Putin thus made himself an inviting neocon target. By the end of last September, American neocons were taking aim at Ukraine as a key vulnerability for Putin. A leading neocon, Carl Gershman, president of the U.S.-government-funded National Endowment for Democracy, took to the op-ed pages of the neocon Washington Post to identify Ukraine as "the biggest prize" and explain how its targeting could undermine Putin's political standing inside Russia.

"Ukraine's choice to join Europe will accelerate the demise of the ideology of Russian imperialism that Putin represents," Gershman wrote. "Russians, too, face a choice, and Putin may find himself on the losing end not just in the near abroad but within Russia itself." At the time, Gershman's NED was funding scores of political and media projects inside Ukraine.

What followed in Ukraine had all the earmarks of a U.S. destabilization campaign against Putin's ally, the elected President Viktor Yanukovych. Behind the scenes was U.S. Assistant Secretary of State for European Affairs Victoria Nuland, a neocon holdover who had been an adviser to Vice President Dick Cheney and who is married to prominent neocon Robert Kagan. Nuland was caught in an intercepted phone conversation with U.S. Ambassador Geoffrey Pyatt handpicking the leaders of the new regime, which took power after Yanukovych was overthrown in a Feb. 22 coup.

Then, with U.S. officialdom and the mainstream U.S. press engaging in an orgy of Cold War-style propaganda, Putin was demonized as a new Hitler expanding territory by force. Anyone who knew the facts recognized that Putin had actually been trying to maintain the status quo, i.e., sustain the Yanukovych government until the next election, and it was the West that had thrown the first punch. But Washington's new "group think" was that Putin instigated the Ukraine crisis so he could reclaim lost territory of the Russian empire.

President Obama seemed caught off-guard by the Ukraine crisis, but was soon swept up in the West's Putin/Russia bashing. He joined in the hysteria despite the damage that the Ukraine confrontation was inflicting on Obama's own hopes of working with Putin to resolve other Middle East problems.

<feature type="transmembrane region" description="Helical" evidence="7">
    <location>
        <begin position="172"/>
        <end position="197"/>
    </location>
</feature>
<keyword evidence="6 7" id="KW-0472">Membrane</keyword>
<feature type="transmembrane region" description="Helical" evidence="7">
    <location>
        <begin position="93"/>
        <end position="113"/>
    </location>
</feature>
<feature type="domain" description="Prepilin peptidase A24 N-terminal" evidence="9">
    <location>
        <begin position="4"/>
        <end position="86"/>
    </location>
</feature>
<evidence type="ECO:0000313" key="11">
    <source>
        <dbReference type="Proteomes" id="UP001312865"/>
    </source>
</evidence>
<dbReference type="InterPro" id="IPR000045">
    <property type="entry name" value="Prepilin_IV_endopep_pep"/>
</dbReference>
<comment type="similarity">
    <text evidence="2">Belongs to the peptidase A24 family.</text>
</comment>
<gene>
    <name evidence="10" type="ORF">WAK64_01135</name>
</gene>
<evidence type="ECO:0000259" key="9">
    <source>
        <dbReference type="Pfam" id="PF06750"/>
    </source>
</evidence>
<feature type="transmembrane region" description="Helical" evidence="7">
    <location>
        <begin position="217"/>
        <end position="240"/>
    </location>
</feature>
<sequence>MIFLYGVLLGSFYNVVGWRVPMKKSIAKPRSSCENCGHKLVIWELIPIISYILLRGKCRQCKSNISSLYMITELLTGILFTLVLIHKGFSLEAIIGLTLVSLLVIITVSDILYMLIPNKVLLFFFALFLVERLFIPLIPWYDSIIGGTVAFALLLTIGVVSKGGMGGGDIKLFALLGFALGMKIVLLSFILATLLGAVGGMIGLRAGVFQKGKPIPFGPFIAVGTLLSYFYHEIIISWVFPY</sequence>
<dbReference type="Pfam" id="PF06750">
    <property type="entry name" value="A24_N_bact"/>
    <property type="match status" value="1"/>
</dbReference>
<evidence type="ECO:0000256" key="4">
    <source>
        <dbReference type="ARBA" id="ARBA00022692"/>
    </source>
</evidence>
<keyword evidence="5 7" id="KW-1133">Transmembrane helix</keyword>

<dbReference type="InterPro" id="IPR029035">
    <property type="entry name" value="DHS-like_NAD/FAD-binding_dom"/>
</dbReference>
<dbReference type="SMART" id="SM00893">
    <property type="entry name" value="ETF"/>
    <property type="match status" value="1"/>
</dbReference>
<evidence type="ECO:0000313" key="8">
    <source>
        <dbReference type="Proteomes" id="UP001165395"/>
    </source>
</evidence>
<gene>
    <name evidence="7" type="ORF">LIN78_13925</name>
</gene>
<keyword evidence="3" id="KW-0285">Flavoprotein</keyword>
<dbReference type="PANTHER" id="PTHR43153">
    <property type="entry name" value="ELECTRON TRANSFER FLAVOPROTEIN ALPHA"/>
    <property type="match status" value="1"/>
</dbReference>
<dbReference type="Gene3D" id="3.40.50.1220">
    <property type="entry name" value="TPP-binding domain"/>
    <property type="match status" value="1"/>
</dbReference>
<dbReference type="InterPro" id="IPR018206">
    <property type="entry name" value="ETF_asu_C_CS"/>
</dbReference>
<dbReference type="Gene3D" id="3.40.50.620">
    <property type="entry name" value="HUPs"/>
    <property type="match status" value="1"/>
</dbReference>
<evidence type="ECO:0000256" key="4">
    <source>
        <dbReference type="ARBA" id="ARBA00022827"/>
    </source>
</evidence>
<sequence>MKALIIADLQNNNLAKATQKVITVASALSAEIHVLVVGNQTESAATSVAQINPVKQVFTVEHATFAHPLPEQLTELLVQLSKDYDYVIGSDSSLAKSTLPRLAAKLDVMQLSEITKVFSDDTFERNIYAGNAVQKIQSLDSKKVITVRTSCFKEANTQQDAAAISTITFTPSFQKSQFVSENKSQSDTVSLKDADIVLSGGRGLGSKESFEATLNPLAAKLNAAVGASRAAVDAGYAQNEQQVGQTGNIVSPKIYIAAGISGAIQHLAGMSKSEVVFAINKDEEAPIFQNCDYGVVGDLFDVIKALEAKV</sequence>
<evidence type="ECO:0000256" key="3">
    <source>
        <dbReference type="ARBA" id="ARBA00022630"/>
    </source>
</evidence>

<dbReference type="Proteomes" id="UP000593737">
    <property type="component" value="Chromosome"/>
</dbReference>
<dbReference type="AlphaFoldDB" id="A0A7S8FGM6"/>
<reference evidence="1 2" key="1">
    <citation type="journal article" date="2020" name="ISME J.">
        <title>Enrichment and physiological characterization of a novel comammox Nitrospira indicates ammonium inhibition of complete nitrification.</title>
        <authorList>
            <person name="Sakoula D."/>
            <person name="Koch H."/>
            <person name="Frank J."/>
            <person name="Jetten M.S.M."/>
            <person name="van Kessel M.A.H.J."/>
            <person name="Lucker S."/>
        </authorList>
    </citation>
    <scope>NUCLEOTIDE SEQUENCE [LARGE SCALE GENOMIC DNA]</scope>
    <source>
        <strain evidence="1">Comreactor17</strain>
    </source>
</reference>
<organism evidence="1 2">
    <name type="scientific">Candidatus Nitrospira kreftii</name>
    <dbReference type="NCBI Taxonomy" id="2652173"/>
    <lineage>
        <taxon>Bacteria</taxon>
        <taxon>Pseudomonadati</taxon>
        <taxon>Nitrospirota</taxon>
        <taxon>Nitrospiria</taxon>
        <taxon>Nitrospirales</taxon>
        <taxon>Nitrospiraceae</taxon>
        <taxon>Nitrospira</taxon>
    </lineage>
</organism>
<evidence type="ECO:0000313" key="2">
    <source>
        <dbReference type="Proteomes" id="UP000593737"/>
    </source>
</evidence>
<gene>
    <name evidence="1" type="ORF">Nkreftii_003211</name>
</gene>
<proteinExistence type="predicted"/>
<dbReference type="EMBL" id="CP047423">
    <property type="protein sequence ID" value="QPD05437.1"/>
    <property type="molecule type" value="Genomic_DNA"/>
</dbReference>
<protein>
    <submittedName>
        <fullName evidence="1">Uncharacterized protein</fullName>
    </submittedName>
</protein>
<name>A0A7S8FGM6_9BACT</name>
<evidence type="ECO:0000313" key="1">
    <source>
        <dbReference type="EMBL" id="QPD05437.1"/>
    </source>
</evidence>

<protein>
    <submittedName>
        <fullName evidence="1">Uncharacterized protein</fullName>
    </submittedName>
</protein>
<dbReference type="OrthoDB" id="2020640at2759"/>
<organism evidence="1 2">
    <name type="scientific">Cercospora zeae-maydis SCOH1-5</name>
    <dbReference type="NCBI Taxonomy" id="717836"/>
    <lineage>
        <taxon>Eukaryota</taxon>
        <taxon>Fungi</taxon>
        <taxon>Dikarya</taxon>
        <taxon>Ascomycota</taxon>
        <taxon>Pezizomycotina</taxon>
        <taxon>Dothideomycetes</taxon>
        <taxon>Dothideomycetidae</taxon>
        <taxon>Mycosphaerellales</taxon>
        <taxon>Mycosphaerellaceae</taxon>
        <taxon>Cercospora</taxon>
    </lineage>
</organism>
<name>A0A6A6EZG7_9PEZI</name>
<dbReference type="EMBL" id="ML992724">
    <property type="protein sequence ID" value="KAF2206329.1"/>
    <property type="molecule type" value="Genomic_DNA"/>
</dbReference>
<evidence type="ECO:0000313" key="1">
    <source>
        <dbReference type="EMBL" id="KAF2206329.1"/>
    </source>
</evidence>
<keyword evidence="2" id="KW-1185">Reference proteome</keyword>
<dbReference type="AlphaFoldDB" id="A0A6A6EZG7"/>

Thus, the initial victory went to the neocons who had astutely recognized that the emerging Putin-Obama collaboration represented a serious threat to their continued plans for "regime change" across the Middle East. Not only had Putin helped Obama head off the military strike on Syria, but Putin assisted in getting Iran to agree to limits on its nuclear program.

That meant the neocon desire for more "shock and awe" bombing in Syria and Iran had to be further postponed. The Putin-Obama cooperation might have presented an even greater threat to neocon plans if the two leaders could have teamed up to pressure Israeli Prime Minister Benjamin Netanyahu to finally reach a reasonable agreement with the Palestinians.

At the center of the neocons' strategy at least since the mid-1990s has been the idea that "regime change" in Middle East governments hostile to Israel would eventually starve Israel's close-in enemies, such as Lebanon's Hezbollah and Palestine's Hamas, of support and free Israel's hand to do what it wanted with the Palestinians. [See's "The Mysterious Why of the Iraq War."]

The Putin-Obama collaboration -- if allowed to mature -- could have derailed that core neocon strategy and denied Israel the unilateral power to decide the Palestinians' fate. But the Ukraine crisis -- and now the plan to pour a half-billion dollars into the Syrian rebels fighting Assad -- have put the neocon strategy back on track.

The next question is whether Obama and whatever "realists" remain in Official Washington have the will and the determination to reclaim control of the Middle East policy train and take it in a different direction.